An experiment measured what happened when power-driven people gave speeches to an audience that responded with blatant, deliberate acts of boredom.
The researchers, Eugene Fodor and David Wick of Clarkson University in Potsdam, New York, wrote up the details in a blandly titled monograph, Need for Power and Affective Response to Negative Audience Reaction to an Extemporaneous Speech, in the Journal of Research in Personality.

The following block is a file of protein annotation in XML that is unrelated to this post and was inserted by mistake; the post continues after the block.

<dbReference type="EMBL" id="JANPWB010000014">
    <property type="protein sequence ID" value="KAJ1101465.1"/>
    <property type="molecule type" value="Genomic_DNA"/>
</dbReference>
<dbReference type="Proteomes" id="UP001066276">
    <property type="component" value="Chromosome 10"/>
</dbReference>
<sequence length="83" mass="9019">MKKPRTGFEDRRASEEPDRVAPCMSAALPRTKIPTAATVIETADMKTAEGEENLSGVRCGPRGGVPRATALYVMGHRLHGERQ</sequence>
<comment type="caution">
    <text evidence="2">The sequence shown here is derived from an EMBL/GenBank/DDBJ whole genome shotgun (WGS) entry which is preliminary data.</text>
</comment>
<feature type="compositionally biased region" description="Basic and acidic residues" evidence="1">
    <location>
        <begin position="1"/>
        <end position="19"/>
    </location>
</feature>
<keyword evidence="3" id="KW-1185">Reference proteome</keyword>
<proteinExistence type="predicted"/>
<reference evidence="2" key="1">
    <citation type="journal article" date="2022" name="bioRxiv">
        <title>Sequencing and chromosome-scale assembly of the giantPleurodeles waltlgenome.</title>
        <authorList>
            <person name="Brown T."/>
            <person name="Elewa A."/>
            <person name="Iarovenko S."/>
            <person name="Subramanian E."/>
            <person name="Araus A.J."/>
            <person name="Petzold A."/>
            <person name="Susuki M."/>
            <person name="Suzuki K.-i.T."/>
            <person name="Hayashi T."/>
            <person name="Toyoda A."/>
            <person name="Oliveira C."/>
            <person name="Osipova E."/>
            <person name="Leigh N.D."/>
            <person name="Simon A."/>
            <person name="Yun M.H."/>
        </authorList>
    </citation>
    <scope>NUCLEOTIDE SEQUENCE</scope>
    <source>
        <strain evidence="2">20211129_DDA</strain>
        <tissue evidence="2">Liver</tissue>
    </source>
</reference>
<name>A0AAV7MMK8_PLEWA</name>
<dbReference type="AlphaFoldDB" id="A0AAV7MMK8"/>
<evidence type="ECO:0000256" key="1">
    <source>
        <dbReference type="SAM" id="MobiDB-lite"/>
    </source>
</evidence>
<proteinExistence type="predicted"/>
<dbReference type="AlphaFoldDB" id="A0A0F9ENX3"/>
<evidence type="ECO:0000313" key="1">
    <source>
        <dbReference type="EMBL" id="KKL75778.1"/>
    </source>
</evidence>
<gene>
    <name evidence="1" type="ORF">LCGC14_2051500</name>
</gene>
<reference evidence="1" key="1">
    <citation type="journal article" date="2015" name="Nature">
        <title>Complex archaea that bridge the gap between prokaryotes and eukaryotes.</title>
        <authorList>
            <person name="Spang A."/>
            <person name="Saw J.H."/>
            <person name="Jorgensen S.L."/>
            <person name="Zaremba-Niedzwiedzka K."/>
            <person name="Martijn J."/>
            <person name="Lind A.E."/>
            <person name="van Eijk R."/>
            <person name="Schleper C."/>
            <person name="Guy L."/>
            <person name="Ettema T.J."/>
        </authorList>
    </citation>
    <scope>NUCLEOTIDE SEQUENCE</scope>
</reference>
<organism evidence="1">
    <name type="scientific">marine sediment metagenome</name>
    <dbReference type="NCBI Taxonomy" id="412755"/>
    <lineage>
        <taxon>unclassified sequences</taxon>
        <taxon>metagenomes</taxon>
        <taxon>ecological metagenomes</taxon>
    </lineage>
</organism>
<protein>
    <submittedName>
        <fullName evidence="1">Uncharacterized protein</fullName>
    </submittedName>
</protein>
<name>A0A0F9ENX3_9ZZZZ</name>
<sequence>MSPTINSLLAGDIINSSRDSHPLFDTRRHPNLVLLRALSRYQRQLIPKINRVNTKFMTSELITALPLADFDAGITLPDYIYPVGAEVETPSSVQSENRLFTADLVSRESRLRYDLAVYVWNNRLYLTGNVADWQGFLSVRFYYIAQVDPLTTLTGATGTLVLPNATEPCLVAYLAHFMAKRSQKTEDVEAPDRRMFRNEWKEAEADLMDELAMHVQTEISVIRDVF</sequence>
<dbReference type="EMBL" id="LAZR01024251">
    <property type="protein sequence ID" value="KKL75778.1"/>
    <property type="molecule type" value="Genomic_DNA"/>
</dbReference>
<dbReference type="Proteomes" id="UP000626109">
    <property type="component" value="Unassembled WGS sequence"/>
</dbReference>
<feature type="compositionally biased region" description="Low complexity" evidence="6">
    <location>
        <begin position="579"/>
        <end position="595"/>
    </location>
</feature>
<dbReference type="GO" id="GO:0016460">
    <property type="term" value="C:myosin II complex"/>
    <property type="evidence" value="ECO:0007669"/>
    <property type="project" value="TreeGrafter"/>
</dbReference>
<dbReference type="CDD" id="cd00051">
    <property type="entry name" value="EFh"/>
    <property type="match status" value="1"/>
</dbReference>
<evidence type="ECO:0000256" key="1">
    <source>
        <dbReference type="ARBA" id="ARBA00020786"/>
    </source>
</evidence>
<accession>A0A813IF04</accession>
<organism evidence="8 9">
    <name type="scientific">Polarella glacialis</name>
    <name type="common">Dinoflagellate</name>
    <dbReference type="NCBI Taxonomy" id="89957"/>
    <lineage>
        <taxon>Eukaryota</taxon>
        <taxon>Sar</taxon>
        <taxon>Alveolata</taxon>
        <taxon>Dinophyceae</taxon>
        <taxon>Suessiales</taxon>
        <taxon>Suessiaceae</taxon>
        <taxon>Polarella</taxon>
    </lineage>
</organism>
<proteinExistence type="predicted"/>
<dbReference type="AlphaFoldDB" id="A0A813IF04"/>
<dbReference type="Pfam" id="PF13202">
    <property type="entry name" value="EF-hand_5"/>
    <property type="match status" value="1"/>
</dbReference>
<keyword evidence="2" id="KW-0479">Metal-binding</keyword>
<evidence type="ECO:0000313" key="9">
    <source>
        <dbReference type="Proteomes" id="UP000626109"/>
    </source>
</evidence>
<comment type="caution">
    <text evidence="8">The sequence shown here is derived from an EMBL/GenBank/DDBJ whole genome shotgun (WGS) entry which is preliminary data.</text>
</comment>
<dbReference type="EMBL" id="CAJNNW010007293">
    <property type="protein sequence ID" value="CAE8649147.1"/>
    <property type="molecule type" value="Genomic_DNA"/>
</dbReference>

Fodor and Wick found some power-seekers and power-avoiders. They used a standard psychological method to identify these people. Fodor and Wick then asked each to give a three-minute persuasive speech to an audience. A wee, special audience – a woman and a man trained and rehearsed for the occasion….
So begins this week’s Improbable Research column in The Guardian.